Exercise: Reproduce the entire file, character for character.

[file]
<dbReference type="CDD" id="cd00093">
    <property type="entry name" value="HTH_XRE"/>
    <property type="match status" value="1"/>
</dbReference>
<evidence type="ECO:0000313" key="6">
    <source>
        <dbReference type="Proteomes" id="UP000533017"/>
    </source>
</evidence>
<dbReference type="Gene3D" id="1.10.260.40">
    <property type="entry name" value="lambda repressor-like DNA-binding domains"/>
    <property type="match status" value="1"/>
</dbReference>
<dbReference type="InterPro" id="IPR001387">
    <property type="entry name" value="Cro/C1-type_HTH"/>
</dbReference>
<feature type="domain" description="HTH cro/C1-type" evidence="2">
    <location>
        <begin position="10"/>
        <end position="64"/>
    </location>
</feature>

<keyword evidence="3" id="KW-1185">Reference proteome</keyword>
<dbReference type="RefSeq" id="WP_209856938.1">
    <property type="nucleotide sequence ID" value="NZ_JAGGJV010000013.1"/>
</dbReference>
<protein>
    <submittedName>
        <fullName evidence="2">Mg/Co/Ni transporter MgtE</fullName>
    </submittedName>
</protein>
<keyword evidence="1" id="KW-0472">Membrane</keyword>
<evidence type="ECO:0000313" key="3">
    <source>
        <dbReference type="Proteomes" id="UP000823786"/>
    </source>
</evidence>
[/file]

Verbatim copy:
<dbReference type="CDD" id="cd00093">
    <property type="entry name" value="HTH_XRE"/>
    <property type="match status" value="1"/>
</dbReference>
<evidence type="ECO:0000313" key="6">
    <source>
        <dbReference type="Proteomes" id="UP000533017"/>
    </source>
</evidence>
<dbReference type="Gene3D" id="1.10.260.40">
    <property type="entry name" value="lambda repressor-like DNA-binding domains"/>
    <property type="match status" value="1"/>
</dbReference>
<dbReference type="InterPro" id="IPR001387">
    <property type="entry name" value="Cro/C1-type_HTH"/>
</dbReference>
<feature type="domain" description="HTH cro/C1-type" evidence="2">
    <location>
        <begin position="10"/>
        <end position="64"/>
    </location>
</feature>

<keyword evidence="3" id="KW-1185">Reference proteome</keyword>
<dbReference type="RefSeq" id="WP_209856938.1">
    <property type="nucleotide sequence ID" value="NZ_JAGGJV010000013.1"/>
</dbReference>
<protein>
    <submittedName>
        <fullName evidence="2">Mg/Co/Ni transporter MgtE</fullName>
    </submittedName>
</protein>
<keyword evidence="1" id="KW-0472">Membrane</keyword>
<evidence type="ECO:0000313" key="3">
    <source>
        <dbReference type="Proteomes" id="UP000823786"/>
    </source>
</evidence>